After five years the neighborhood is understandably sour and bitter. It is a primarily a senior citizen retirement neighborhood as would be expected around a golf course. Five years of their “golden years” have been spent. Years wasted on indecision. Many just want to move away but finances prohibit. Realtors advised several neighbors to remove their homes from the market due to the indecision surrounding the property. Five neighbors have died.  

To this day Scott Beasley, VP of Operations at Meadowbrook is willing to negotiate revitalizing the golf course.

A few of many comments left off the online notes: 

In three different stakeholder meetings (Economic Development focus group, realtors and a developer) it was asked why couldn’t an 18-hole golf course remain and enhanced with other recreation. Recreation can be an economic development tool.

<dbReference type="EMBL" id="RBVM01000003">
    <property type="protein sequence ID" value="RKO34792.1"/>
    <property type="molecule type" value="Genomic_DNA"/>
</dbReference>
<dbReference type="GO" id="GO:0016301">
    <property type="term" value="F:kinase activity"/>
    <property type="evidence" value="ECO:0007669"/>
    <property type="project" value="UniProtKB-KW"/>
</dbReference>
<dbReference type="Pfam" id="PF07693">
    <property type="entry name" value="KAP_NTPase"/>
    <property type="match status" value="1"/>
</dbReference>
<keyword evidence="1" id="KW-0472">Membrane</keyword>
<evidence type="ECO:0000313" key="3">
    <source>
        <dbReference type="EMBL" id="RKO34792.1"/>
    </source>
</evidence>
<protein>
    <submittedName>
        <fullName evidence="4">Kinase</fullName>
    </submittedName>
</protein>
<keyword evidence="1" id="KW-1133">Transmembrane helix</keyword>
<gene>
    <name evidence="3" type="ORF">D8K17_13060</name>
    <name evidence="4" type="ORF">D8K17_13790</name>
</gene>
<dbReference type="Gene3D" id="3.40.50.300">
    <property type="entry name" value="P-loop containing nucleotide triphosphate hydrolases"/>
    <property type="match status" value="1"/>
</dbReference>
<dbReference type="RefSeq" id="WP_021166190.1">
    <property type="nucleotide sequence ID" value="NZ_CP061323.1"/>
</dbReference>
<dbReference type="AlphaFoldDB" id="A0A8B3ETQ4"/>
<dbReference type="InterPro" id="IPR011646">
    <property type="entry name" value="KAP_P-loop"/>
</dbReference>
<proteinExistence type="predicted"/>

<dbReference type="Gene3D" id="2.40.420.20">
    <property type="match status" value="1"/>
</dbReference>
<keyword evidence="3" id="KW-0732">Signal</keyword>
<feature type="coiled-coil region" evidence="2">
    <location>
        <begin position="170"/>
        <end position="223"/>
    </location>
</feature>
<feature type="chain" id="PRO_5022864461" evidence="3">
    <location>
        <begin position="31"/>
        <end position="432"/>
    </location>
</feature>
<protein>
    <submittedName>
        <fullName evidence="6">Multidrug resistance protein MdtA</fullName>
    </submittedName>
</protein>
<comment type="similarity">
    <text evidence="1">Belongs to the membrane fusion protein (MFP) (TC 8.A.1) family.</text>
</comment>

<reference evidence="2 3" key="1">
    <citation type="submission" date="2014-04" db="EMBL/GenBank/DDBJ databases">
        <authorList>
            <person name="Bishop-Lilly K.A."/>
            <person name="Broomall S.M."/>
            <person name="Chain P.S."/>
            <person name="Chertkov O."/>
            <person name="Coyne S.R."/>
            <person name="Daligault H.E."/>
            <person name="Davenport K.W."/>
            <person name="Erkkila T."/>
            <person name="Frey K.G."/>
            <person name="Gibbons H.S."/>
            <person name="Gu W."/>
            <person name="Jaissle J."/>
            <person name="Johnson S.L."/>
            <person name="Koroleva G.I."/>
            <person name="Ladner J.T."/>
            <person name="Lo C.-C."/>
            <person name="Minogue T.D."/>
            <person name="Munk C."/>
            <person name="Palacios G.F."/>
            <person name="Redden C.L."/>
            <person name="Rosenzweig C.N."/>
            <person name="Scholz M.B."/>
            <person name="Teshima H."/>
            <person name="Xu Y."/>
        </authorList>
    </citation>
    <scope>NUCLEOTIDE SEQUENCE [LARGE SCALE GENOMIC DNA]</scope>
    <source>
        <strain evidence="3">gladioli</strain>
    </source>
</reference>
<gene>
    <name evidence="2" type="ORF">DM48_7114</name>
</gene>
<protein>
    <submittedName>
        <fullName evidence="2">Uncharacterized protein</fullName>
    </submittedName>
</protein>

Others scoffed at the threat of “fencing off” the runway protection zone should another terrorist attack occur. One developer quipped “yea they could lock up the terrorists in it.” 

The touted Colonial Green projected was lamented as a failure. The project keeps being presented as a “success.” The problem is the homes are too expensive and the commercial layout was not well thought out. 

On that thought I attended the Colonial Green Open House in 2006 where the builder said that city planning wanted the townhomes even closer together. Another failed project mentioned was in Daleville. 

Commentaries and articles on Countryside: 

Activists, by necessity

Countryside neighbors blindsided again 

City council discusses future of Countryside 

 Countryside Golf Course: Staying the course

More days ahead for Countryside?

Chipping away at Countryside

Preserve green space in Northwest

“Airport Land Use: Airport director warns land will be noisy”

Editorial: City gets second chance on golf course deal

Plan called below par

Roanoke land tract targeted as priority

Roanoker Magazine on Countryside 

Posted By Valerie Garner

Categories: Community